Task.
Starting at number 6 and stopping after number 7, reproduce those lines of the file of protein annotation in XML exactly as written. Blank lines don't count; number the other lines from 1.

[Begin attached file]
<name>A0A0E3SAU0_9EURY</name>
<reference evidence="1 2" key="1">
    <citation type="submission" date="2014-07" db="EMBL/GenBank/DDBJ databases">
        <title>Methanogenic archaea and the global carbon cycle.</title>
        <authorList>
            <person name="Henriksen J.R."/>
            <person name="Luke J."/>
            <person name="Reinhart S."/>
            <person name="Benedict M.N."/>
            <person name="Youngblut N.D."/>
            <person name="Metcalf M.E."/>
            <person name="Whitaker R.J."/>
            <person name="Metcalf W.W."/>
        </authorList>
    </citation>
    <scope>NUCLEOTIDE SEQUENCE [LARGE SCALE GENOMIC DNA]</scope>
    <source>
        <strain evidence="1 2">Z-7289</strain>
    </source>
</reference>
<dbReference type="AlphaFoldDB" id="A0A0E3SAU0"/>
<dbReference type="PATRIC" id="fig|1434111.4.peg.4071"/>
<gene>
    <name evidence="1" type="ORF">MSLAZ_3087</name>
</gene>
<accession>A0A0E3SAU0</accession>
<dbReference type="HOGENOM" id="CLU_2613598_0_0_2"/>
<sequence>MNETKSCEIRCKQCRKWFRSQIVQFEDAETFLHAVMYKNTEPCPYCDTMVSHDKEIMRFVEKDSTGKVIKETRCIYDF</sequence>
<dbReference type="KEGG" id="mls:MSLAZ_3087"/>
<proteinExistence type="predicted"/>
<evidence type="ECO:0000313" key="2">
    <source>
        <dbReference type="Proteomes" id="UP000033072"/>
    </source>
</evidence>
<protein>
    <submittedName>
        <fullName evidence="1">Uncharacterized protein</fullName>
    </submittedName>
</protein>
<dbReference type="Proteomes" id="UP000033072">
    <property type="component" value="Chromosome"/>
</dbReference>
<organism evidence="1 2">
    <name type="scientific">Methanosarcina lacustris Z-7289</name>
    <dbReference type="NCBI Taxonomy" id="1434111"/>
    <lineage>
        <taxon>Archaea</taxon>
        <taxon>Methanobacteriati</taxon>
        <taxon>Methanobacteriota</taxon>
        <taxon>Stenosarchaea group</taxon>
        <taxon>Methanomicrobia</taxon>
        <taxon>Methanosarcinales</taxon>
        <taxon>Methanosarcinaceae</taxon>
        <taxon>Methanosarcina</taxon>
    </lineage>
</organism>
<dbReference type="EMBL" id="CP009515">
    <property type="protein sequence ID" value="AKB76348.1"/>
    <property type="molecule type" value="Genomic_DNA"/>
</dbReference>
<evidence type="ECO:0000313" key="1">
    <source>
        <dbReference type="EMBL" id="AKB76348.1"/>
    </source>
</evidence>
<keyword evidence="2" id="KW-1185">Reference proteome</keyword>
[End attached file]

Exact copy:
            <person name="Henriksen J.R."/>
            <person name="Luke J."/>